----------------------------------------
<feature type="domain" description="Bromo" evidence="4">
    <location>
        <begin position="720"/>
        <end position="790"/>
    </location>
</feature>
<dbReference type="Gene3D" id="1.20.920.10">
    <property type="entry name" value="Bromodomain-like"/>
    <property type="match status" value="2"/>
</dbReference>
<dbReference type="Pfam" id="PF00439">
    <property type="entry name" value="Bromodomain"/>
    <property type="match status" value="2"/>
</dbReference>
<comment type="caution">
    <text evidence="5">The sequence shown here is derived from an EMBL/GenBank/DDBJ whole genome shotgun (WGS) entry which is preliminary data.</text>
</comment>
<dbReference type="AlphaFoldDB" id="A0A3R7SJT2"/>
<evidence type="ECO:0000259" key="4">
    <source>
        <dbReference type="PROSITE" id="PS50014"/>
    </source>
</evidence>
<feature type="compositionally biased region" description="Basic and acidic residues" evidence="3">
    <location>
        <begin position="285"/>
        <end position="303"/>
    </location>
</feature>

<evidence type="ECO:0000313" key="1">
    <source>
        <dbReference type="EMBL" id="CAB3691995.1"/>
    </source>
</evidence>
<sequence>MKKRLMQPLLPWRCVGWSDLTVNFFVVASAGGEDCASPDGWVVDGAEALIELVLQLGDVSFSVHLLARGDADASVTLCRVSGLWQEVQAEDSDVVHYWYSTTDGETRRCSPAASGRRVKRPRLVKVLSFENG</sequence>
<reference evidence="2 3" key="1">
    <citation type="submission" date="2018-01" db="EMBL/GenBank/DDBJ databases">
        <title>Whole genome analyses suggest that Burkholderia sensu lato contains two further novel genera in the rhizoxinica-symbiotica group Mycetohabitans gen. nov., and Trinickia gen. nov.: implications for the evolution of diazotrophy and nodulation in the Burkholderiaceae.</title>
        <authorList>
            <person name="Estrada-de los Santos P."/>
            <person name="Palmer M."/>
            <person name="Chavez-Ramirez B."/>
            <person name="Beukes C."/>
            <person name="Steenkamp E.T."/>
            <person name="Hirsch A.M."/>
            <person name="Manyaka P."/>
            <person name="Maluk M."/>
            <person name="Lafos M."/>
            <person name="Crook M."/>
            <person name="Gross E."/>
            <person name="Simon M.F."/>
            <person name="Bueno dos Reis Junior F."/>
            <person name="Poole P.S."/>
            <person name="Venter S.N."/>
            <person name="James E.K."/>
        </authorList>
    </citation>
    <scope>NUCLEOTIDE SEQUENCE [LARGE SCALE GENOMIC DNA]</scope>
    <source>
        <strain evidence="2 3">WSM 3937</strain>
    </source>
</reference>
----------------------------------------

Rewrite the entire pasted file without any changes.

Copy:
<feature type="domain" description="Bromo" evidence="4">
    <location>
        <begin position="720"/>
        <end position="790"/>
    </location>
</feature>
<dbReference type="Gene3D" id="1.20.920.10">
    <property type="entry name" value="Bromodomain-like"/>
    <property type="match status" value="2"/>
</dbReference>
<dbReference type="Pfam" id="PF00439">
    <property type="entry name" value="Bromodomain"/>
    <property type="match status" value="2"/>
</dbReference>
<comment type="caution">
    <text evidence="5">The sequence shown here is derived from an EMBL/GenBank/DDBJ whole genome shotgun (WGS) entry which is preliminary data.</text>
</comment>
<dbReference type="AlphaFoldDB" id="A0A3R7SJT2"/>
<evidence type="ECO:0000259" key="4">
    <source>
        <dbReference type="PROSITE" id="PS50014"/>
    </source>
</evidence>
<feature type="compositionally biased region" description="Basic and acidic residues" evidence="3">
    <location>
        <begin position="285"/>
        <end position="303"/>
    </location>
</feature>

<evidence type="ECO:0000313" key="1">
    <source>
        <dbReference type="EMBL" id="CAB3691995.1"/>
    </source>
</evidence>
<sequence>MKKRLMQPLLPWRCVGWSDLTVNFFVVASAGGEDCASPDGWVVDGAEALIELVLQLGDVSFSVHLLARGDADASVTLCRVSGLWQEVQAEDSDVVHYWYSTTDGETRRCSPAASGRRVKRPRLVKVLSFENG</sequence>
<reference evidence="2 3" key="1">
    <citation type="submission" date="2018-01" db="EMBL/GenBank/DDBJ databases">
        <title>Whole genome analyses suggest that Burkholderia sensu lato contains two further novel genera in the rhizoxinica-symbiotica group Mycetohabitans gen. nov., and Trinickia gen. nov.: implications for the evolution of diazotrophy and nodulation in the Burkholderiaceae.</title>
        <authorList>
            <person name="Estrada-de los Santos P."/>
            <person name="Palmer M."/>
            <person name="Chavez-Ramirez B."/>
            <person name="Beukes C."/>
            <person name="Steenkamp E.T."/>
            <person name="Hirsch A.M."/>
            <person name="Manyaka P."/>
            <person name="Maluk M."/>
            <person name="Lafos M."/>
            <person name="Crook M."/>
            <person name="Gross E."/>
            <person name="Simon M.F."/>
            <person name="Bueno dos Reis Junior F."/>
            <person name="Poole P.S."/>
            <person name="Venter S.N."/>
            <person name="James E.K."/>
        </authorList>
    </citation>
    <scope>NUCLEOTIDE SEQUENCE [LARGE SCALE GENOMIC DNA]</scope>
    <source>
        <strain evidence="2 3">WSM 3937</strain>
    </source>
</reference>